This Popular Drink Is Disappearing From Stores Across the U.S.

This trendy beverage is the latest victim of the global shipping crisis.

First, it was toilet paper. Next, it was imported cheeses. Then, it was ketchup packets. Now, one of your favorite beverages may be facing the same type of product shortage that has become so common over the past year. Because of COVID-19-related issues, boba tea—or bubble tea, as it's also called—is disappearing from stores across the U.S. as major supply issues loom, MarketWatch reports. Read on to see why the sweet treat is becoming scarce, and for more on changing food options, This One Thing Is Disappearing From Walmarts Nationwide.

Bubble tea is becoming harder to find because of ingredient shortages.

The flavors of bubble tea in plastic cups sitting on a table top.
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The looming shortage is the result of the delayed arrival of the drink's signature boba balls, which are imported from Taiwan, as well tapioca starch, which is largely imported from Thailand and used to make the boba. And according to Business Insider, many of the flavored syrups, powders, and disposable items needed to make and serve the beloved beverages are also behind shipping schedule.

"This is an industry-wide shortage," Andrew Chau and Bin Chen, owners of Hayward, California-based U.S. Boba Co. and the popular Boba Guys bubble tea cafés in New York, San Francisco, and Los Angeles said in an Instagram video posted on Apr. 9. "Some boba shops are already out. Others will run out in the next few weeks. 99 percent of boba comes from overseas. … It will be in flux for several months until we get our next series of tapioca starch shipments."

Importers are warning it could be a while before supplies recover.

A young woman drinking bubble tea on a city street
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The delays on ingredients are so severe that importers already warn that existing supplies will soon be exhausted, with a potentially long road ahead before the drink becomes readily available again. This could pose a problem for purveyors of the trendy beverage, which was ranked as the most popular delivery item in California, Hawaii, and Michigan during the lockdown in May of 2020, MarketWatch reports.

"In the next week or so, tapioca will be a luxury because no one is going to have it," Tommy Huang, a senior sales manager at boba supplier Leadway International, Inc., told the San Francisco Chronicle. "It's going to take a long time to be able to say we will not have a shortage of tapioca." And for more on major products in short supply, check out These 4 Beloved Foods Are Disappearing From Grocery Shelves, Experts Warn.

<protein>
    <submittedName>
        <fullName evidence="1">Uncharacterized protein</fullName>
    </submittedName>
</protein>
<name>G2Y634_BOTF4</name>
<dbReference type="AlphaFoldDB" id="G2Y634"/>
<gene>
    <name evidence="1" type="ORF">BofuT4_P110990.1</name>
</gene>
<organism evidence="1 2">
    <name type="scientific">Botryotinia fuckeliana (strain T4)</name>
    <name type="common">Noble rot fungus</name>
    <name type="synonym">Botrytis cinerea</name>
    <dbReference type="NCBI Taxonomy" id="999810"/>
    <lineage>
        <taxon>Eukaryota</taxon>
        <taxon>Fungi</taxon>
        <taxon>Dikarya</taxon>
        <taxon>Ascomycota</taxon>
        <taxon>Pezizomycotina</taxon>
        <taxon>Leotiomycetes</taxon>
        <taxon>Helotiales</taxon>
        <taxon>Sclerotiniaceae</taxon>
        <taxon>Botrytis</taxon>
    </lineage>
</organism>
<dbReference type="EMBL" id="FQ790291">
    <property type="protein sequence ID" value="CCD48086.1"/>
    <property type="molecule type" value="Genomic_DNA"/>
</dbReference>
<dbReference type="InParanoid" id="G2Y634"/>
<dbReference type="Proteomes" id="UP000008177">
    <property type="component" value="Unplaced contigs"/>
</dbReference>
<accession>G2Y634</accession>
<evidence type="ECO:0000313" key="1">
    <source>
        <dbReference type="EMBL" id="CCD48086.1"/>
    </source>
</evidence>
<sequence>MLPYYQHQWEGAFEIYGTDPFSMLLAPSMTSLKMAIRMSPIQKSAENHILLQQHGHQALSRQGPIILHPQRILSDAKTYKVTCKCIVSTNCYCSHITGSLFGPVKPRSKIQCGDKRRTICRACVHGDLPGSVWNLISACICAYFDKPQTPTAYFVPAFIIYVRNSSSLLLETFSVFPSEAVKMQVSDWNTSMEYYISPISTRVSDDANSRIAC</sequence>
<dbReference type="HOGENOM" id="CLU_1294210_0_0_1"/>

The current global shipping crisis is to blame for the lack of supplies.

Shipping containers sitting in a port.
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Those in the boba business say the products are yet another victim of the global shipping crisis that has been responsible for the delay of many items over the past year. "It started with the global pandemic, which has caused major congestion and shortages in the supply chain," David Fan, CEO of Fanale Drinks, explained in the Boba Guys Instagram video. "The quick summary is that America is having trouble importing anything from overseas, especially from Asia. The port and container issues are impacting us, along with apparel, electronics, and anything that isn't made domestically."

The problem partly stems from a major traffic jam currently affecting ports on the West Coast, which they called the largest in years, the Chronicle reports. In San Francisco, an influx of cargo ships has created major delays as they wait for space to anchor safely.

Retailers ask everyone to continue to support their local shops with different orders.

Young woman drinking iced coffee sunny day
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For now, business owners are urging everyone to stay patient as shortages loom. "If you see [shops] run out of boba, don't get mad. It's not their fault," Chen urged in the Instagram video. "Everyone is trying the hardest as they can."

Instead, they urge everyone to continue supporting the shops by trying a new item off of the menu that doesn't call for tapioca balls as an ingredient, Food & Wine reports. And for more on sweet treats that will be harder to find, check out This Iconic Store Is Closing All Its U.S. Locations.

Zachary Mack
Zachary covers beer, wine, food, spirits, and travel. He's the owner of Alphabet City Beer Co. in New York City and is a Certified Cicerone. Read more
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